Just as the types of dystonia are burgeoning, so are the treatments. Some interventions are novel, and some have a feel of ‘back to the future’. A few recent examples are treatment of isolated dystonia with zolpidem and selective peripheral denervation for cervical dystonia. Enough to keep the dystonia researchers busy, and to keep their patients feeling valued. Old school treatment such as botulinum toxin however maintain their pride of place. 

Human Genome. Richard Ricciardi on Flikr. https://www.flickr.com/photos/ricricciardi/11622986115
Human Genome. Richard Ricciardi on Flikr. https://www.flickr.com/photos/ricricciardi/11622986115


For more on dystonia syndromes and treatment, check out:


Dystonia is a hydra; why not get a concise handle by exploring the dystonia topics in neurochecklists  

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Which are the most reliable neurology reference sources?

Neurology is huge. It consists of diverse subspecialties, each covering several distinct diseases. Neurology is also a rapidly advancing field with cutting-edge diagnostic processes and novel therapeutic approaches. Neurological practice, therefore, depends on reliable and up-to-date resources.

"Interior view of Stockholm Public Library" by Marcus Hansson from Göteborg, Sweden - The best days are not planned. Licensed under CC BY 2.0 via Wikimedia Commons.
Interior view of Stockholm Public Library” by Marcus Hansson from Göteborg, Sweden – The best days are not planned. Licensed under CC BY 2.0 via Wikimedia Commons.


I have previously posted on the proven all-time outstanding neurology textbooks, the most helpful and practical neurology guidelines, and the top all-time neurology review articles. These are all very useful, but all struggle keep up with the rapidly evolving progress in neurology; these resources become obsolete very quickly, and updates often go through laborious and slow processes. Neurologists therefore need reliable sources that keep up with new knowledge, and make sense of all the information ‘out there’. What are these dependable neurology reference sites?  Here is a selection.

Neurology-specific reference sites

  1. The NINDS Disorder Index is a library of all neurological disorders listed alphabetically. All sections have information on current research, and provide links to involved organisations. It is an extensive resource, but you would expect this from the world-renown National Association of Neurological Disorders and Stroke.
  2. MedLink Neurology is an extensive resource for a wide variety of neurological diseases. Content requires paid registration. Articles cite references linked to PubMed and indicate the date they were last updated.

General medical sites with neurology sections

  1. Uptodate has a neurology section with a good search function but needs a subscription. It is text intensive.
  2. Medscape has a very good and extensive neurology section listed alphabetically, and it is free!
  3. BMJ Best Practice also lists neurology topics alphabetically but requires access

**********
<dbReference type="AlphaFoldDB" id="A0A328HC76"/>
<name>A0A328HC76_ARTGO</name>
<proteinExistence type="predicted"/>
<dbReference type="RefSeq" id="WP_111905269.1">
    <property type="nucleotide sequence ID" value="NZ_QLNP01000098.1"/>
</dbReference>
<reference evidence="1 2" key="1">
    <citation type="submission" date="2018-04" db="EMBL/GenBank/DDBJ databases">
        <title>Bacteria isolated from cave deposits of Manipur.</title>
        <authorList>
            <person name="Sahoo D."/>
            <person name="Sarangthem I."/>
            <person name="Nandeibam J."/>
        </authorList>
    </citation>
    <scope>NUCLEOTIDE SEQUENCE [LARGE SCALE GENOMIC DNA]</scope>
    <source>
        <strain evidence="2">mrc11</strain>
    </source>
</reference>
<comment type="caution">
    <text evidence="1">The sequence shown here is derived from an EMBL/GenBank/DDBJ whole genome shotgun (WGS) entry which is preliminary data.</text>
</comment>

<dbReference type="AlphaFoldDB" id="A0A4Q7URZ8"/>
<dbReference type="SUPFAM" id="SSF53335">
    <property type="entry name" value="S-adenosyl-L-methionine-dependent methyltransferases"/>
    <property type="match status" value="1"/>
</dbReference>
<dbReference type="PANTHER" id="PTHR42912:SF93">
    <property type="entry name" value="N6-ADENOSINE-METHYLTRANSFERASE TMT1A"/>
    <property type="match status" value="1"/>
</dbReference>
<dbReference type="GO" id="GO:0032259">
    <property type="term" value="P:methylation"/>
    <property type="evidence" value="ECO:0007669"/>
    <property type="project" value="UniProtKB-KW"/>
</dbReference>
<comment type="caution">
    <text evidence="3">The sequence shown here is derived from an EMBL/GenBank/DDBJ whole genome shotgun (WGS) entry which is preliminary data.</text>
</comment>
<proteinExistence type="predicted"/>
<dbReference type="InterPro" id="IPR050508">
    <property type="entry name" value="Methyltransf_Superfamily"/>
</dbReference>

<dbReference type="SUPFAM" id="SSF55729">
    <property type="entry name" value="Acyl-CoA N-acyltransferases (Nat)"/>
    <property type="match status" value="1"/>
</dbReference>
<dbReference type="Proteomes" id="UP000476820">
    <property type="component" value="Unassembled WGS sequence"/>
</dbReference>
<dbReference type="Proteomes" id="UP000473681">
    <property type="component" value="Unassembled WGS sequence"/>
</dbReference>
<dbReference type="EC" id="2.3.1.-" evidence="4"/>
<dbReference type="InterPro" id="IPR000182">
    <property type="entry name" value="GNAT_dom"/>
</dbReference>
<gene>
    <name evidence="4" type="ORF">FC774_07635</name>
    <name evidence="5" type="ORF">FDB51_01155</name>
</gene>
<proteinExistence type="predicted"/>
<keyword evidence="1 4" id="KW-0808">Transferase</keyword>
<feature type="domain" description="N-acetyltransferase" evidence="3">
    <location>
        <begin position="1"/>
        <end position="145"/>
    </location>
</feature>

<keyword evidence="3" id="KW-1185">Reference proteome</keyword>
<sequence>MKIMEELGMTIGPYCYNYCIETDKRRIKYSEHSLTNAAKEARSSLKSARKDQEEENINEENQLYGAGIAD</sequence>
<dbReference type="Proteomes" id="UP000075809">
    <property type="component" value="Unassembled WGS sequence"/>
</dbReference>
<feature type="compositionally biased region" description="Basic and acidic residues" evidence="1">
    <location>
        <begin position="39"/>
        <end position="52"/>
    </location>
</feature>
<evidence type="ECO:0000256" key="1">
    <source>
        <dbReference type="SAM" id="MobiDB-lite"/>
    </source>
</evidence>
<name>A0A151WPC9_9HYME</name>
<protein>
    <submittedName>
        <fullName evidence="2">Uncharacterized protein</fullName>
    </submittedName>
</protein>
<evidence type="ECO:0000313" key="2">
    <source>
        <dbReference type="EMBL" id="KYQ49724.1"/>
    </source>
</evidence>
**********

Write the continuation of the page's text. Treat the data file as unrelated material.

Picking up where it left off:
4. BMJ Neurology resources page has a few important neurology links
  5. The Cochrane Library is searchable using neurology as search terms; as far as I can see, most if not all, contents are free
  6. Scholarpedia appears to be a growing site with a helpful neuroscience section worth keeping an eye on.
  7. Medline is the go-to resource for current articles on everything medical. It is however difficult to confirm which articles are relevant or reliable
  8. Trip Database is another huge searchable resource including neurology

Specialty-specific neurology reference sites

  1. The Neuromuscular Disease Centre of Washington University has a detailed database of neuromuscular diseases
  2. Brain Infections UK is a useful site for updates on neurological infections but has a research-focus
  3. Radiopaedia is, as expected, an image-intensive site. It is useful because neurologists need to keep on top of the subtle neuro-radiological features of the diseases they treat. And its free.
  4. PsychCentral is a useful resource for mental health diseases, but you should go straight to the resources directory.

Neurology Guidelines resources

  1. American Academy of Neurology (AAN) guidelines is a reliable site for guidelines covering the broad range of neurology
  2. NICE guidelines are the authoritative benchmark for medical practice in the UK and there is extensive coverage of the major neurological conditions
  3. SIGN guidelines are the equivalent of the NICE guidelines in Scotland
  4. Guidelines Central has an extensive library of guidelines and this link is to neurology section



For the future, neurochecklists is now live. Learn more about it in my blog post What is the secret of neurochecklists?  Check it out and leave some feedback:

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Looking for more? The Queen Square Library resources page of University College London (UCL) Queen Square Library has several helpful links.


Any thoughts or suggestions? Please leave a comment.